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Operating Systems Software Linux

Operating Systems Still Matter In a Containerized World 129

New submitter Jason Baker writes: With the rise of Docker containers as an alternative for deploying complex server-based applications, one might wonder, does the operating system even matter anymore? Certainly the question gets asked periodically. Gordon Haff makes the argument on that the operating system is still very much alive and kicking, and that a hardened, tuned, reliable operating system is just as important to the success of applications as it was in the pre-container data center.
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Operating Systems Still Matter In a Containerized World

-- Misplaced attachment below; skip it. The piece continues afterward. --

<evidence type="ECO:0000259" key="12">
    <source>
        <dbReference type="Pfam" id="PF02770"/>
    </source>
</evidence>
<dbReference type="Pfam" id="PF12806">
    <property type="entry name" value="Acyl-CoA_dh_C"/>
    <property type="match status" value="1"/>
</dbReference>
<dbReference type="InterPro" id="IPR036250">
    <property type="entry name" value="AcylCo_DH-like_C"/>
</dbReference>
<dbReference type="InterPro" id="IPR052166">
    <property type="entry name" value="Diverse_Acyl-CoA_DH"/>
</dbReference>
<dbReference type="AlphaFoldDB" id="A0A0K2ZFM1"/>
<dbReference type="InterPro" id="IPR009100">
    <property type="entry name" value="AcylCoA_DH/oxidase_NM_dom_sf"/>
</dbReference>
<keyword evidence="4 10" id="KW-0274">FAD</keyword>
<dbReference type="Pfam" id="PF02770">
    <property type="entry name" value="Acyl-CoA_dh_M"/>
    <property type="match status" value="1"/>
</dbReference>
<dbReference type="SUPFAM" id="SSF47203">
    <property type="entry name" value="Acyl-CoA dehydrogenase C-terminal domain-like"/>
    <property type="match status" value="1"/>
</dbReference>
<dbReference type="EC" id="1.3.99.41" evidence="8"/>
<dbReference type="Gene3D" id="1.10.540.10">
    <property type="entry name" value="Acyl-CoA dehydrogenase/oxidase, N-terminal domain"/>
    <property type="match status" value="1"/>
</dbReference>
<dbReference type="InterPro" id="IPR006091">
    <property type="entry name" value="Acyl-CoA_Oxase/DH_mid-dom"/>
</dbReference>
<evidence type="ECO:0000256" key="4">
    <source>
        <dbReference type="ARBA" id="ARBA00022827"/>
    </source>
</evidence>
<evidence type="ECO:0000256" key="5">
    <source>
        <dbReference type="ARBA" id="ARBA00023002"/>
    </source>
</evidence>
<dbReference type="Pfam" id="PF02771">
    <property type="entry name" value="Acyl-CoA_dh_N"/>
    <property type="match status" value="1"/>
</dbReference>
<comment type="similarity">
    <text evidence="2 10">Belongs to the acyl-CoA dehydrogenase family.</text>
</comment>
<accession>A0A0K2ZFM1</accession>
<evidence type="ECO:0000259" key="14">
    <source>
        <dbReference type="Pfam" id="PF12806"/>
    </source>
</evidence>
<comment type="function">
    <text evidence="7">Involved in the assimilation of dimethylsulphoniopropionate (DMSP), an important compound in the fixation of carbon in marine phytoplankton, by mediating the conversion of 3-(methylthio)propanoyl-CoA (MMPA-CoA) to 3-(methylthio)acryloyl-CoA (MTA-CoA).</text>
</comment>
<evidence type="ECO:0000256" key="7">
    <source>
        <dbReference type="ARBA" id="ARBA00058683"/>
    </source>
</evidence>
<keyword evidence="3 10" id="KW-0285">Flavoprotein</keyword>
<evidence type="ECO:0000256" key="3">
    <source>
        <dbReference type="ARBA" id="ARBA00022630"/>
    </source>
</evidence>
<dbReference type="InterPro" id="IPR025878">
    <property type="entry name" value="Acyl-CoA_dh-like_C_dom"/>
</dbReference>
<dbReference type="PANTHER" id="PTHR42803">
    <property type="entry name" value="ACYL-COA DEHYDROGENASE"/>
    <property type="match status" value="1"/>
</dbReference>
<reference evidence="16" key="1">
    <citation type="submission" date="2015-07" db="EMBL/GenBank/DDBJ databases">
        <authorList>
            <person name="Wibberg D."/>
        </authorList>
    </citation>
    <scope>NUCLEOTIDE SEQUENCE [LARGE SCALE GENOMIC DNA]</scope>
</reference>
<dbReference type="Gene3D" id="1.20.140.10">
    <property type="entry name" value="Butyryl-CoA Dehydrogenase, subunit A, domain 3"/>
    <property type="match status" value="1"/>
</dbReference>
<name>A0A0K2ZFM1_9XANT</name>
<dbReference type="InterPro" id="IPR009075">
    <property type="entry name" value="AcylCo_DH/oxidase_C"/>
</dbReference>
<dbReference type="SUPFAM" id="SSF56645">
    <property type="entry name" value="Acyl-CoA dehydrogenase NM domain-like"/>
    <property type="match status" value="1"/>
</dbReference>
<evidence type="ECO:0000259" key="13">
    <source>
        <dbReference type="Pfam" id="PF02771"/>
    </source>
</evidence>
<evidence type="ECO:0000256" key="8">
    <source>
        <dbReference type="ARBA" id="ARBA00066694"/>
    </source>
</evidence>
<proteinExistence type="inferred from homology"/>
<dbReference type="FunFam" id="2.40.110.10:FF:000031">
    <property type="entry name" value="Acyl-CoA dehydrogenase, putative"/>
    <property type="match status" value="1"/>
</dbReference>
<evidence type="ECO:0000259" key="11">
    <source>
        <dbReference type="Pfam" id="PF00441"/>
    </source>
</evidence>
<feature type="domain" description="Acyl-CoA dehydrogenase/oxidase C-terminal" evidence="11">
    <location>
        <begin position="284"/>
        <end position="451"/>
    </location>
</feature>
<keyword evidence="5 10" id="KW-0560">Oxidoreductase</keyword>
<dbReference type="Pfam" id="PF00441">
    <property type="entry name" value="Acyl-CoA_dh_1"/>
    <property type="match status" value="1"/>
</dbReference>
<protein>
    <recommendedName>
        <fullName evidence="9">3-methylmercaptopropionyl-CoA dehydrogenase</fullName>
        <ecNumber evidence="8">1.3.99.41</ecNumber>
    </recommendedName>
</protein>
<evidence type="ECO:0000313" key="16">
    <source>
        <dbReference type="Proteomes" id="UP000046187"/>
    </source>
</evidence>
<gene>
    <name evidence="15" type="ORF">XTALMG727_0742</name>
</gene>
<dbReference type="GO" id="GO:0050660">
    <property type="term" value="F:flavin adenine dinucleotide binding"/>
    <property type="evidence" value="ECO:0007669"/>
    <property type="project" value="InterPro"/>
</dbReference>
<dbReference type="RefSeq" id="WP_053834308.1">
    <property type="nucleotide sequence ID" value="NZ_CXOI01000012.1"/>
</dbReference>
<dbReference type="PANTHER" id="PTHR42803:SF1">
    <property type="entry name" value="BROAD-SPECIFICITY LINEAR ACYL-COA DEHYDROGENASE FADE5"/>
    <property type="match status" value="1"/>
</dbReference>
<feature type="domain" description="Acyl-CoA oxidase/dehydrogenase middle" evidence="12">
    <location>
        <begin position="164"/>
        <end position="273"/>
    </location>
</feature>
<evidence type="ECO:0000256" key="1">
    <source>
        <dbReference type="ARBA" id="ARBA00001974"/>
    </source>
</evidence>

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  • by Anonymous Coward on Tuesday August 19, 2014 @11:15PM (#47709559)

    Remember Matthew 7:26: A foolish man built his house on sand.

  • Advert? (Score:5, Insightful)

    by Anonymous Coward on Tuesday August 19, 2014 @11:30PM (#47709623)

    Is this just an advert for Docker?

  • by starfishsystems (834319) on Tuesday August 19, 2014 @11:40PM (#47709657) Homepage
    "The operating system is therefore not being configured, tuned, integrated, and ultimately married to a single application as was the historic norm, but it's no less important for that change."

    What? I had to read this a couple of times. The historic norm was for a single operating system to serve multiple applications. Only with the advent of distributed computing did it become feasible, and only with commodity hardware did it become cost-effective, to dedicate a system instance to a single application. Specialized systems for special purposes came into use first, but the phenomenon didn't really begin to take off in a general way until around 1995.

The trouble with being poor is that it takes up all your time.